What Is An Acceptable Piece Of Glass?
It’s a question that we hear and it’s a valid question. What should you expect when it comes the glass in your new windows? Are defects acceptable at all? If so, to what degree?
Glass, like any other manufactured good, is never completely perfect. Everything that is made has some sort of tolerance or standard that it is evaluated against to determine if it “makes the cut”. Glass is no different. This post will go through the standards set forth by the Fenestration & Glazing Industry Alliance (FGIA), which window manufacturers adhere to.
One interesting thing to note before we begin is that while there are hundreds of window manufacturers in the US they all get their glass from one of four glass manufacturers. Of those four, Cardinal Glass stands out as the choice for top-tier products that require the best insulated glass units in the industry. Every brand of window that we carry uses Cardinal Glass, it’s simply the best.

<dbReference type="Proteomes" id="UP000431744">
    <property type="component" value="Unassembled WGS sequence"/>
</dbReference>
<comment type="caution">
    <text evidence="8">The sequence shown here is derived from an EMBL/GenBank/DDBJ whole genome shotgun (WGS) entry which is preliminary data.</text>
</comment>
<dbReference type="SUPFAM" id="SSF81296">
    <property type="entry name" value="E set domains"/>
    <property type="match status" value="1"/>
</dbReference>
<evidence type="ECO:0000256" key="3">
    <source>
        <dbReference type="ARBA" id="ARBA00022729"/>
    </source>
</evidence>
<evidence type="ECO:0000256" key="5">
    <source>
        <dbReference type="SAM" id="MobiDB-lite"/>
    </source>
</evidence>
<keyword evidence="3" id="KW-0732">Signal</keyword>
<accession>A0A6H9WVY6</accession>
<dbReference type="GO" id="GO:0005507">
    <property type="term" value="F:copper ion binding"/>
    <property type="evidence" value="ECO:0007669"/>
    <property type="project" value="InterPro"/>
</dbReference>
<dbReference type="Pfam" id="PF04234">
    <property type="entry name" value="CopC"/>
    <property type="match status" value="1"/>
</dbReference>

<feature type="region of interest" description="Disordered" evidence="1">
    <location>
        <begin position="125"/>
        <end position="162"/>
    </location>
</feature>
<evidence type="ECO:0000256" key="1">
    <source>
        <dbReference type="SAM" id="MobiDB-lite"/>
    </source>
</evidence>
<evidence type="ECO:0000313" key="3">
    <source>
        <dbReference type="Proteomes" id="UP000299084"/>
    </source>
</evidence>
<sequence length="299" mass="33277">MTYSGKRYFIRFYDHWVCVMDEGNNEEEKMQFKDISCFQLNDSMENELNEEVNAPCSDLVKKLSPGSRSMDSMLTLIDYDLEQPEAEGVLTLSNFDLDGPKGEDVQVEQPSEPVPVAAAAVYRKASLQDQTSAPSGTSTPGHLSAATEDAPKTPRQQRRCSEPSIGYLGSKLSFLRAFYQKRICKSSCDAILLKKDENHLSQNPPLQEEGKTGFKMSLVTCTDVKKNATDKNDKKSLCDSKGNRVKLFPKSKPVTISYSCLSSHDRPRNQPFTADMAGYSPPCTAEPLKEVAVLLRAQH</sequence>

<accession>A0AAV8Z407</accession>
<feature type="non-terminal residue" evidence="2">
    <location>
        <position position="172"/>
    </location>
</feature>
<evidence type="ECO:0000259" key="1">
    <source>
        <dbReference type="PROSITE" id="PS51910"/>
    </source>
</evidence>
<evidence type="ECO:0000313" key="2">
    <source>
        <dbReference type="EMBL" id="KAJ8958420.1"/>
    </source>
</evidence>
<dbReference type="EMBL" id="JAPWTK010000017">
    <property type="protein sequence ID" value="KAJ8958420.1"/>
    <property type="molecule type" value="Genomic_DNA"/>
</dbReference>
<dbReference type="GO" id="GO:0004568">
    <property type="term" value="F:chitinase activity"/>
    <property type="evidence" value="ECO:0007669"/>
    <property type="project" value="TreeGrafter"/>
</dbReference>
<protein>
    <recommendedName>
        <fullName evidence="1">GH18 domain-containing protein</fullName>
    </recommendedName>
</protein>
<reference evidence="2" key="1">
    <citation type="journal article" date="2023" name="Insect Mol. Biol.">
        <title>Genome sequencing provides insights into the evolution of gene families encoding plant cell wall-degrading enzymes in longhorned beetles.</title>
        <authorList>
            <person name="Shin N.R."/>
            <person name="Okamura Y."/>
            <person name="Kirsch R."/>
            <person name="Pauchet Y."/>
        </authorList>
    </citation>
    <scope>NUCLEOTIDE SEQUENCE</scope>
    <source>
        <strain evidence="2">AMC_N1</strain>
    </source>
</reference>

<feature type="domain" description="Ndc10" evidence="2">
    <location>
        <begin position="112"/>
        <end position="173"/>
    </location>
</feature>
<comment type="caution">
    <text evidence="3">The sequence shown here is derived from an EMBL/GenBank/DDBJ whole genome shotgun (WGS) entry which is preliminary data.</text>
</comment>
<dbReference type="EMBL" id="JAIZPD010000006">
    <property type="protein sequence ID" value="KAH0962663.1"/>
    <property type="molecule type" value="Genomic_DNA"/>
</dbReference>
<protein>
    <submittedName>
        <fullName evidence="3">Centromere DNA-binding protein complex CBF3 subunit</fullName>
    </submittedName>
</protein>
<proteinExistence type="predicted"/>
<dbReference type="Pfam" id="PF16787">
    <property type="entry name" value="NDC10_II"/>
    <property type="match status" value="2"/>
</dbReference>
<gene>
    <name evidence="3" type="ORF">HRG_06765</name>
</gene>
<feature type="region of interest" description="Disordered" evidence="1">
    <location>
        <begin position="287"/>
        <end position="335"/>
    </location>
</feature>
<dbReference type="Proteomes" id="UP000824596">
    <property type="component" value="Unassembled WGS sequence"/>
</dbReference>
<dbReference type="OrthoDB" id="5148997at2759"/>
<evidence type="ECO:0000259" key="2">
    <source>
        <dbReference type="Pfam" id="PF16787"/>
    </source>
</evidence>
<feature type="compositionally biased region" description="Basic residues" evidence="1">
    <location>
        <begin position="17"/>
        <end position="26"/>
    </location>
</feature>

Nothing Is Perfect
Even the best glass (or best anything for that matter) isn’t perfect. The FGIA has developed a detailed set of industry standards that you can find here. These are technical descriptions for a host of glass applications. For our purposes, the place to start is below.
Glass Inspection For The Homeowner
Just like it says, the Glass Inspection For Homeowners is a guide laying out the process of how to inspect your glass, what to look for, and what constitutes flaws that are outside of the accepted range. This guideline, in essence, serves as a tool for the homeowner to flag anything that may warrant further inspection and even replacement.
- The glass should be illuminated by daylight but not direct sun
- Clean the glass thoroughly, on both sides
- Stand 90º to the surface, 10 feet away
- If a flaw or blemish is readily apparent, measure its size
- Contact the manufacturer if the flaw exceeds the acceptable limit as stated by the guideline